This year participants will cycle a 20-mile course on City of Houston bike trails going through the Heights, Montrose, Morningside, Southampton, Braeswood, Medical Center, Hermann Park, Midtown, Downtown and Norhill.

There will be two check point/water stations. The rally card must be validated by a rally volunteer at each check point in order for the participant to be eligible for prizes. Both the completed clue list and the rally card must be turned in by 4 PM. Rally will end with a party.

Plan to celebrate with food, soft drinks and music while awards are announced and door prizes given! Awards will be given in both Adult and Youth categories. Award in the Scavenger Hunt goes to the participant who finds the most mystery objects along the course.

Wednesday, September 23, 2009

Heights Happenings

Thursday, October 1, 2009 from 7pm to 10pm: The Houston Heights Woman's Club Cork and Fork gathering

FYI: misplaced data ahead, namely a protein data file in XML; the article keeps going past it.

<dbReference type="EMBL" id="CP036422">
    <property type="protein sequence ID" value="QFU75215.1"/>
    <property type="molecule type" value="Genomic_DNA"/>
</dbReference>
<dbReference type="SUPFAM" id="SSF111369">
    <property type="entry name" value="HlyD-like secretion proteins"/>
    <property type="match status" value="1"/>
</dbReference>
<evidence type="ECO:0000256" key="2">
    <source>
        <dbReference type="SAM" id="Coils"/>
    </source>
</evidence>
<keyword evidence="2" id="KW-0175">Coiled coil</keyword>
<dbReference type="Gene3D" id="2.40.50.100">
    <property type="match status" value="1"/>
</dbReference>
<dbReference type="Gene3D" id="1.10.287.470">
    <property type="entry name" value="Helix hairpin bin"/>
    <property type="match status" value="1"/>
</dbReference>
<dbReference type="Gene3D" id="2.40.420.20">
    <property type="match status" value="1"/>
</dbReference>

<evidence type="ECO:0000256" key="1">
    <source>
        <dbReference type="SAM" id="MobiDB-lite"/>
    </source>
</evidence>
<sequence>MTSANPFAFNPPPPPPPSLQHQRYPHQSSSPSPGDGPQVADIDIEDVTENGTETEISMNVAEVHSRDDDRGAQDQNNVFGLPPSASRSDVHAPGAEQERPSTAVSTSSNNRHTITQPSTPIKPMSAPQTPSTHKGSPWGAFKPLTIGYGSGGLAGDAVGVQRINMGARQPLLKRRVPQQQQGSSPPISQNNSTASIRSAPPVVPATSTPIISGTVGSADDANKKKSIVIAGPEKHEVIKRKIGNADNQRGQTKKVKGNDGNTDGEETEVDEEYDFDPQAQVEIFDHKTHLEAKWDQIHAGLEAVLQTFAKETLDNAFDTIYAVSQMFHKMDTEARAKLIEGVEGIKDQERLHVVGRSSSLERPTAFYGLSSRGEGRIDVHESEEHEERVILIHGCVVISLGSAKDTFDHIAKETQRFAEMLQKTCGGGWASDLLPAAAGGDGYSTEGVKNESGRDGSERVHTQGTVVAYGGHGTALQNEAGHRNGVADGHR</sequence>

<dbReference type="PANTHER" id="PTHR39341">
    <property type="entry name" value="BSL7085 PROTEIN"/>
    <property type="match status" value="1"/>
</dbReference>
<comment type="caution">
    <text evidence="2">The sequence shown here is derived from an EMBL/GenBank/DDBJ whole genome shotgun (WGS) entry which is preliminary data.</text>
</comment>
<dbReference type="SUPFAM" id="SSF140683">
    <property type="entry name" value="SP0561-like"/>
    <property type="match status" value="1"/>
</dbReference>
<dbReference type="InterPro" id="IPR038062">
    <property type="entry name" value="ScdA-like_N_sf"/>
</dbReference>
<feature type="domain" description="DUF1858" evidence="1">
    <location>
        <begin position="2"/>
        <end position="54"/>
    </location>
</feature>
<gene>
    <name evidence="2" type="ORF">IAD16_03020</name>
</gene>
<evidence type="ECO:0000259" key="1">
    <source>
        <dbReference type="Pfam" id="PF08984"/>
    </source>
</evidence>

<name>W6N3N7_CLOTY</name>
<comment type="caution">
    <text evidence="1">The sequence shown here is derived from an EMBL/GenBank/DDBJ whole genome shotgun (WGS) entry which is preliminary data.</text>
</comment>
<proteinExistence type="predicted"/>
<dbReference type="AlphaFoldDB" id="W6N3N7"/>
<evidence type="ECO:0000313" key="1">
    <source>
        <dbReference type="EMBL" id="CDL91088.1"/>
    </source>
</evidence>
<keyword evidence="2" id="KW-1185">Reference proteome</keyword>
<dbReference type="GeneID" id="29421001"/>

• This "wonderful social organization for women" is hosting the 1st of a series of "Cork and Fork" gatherings. Cork and Fork will take place every few months. Before each meeting the group will select a different theme or region to explore. They envision a casual atmosphere where friends can "relax and savor while conversing about the different wines and culinary delights" brought to share.
  • The Clubhouse at 1846 Harvard StreetCost: A bottle of your favorite Spanish wine and a small plate or "tapa" for sharing
  • RSVP: Email Shea Sandefer Hill at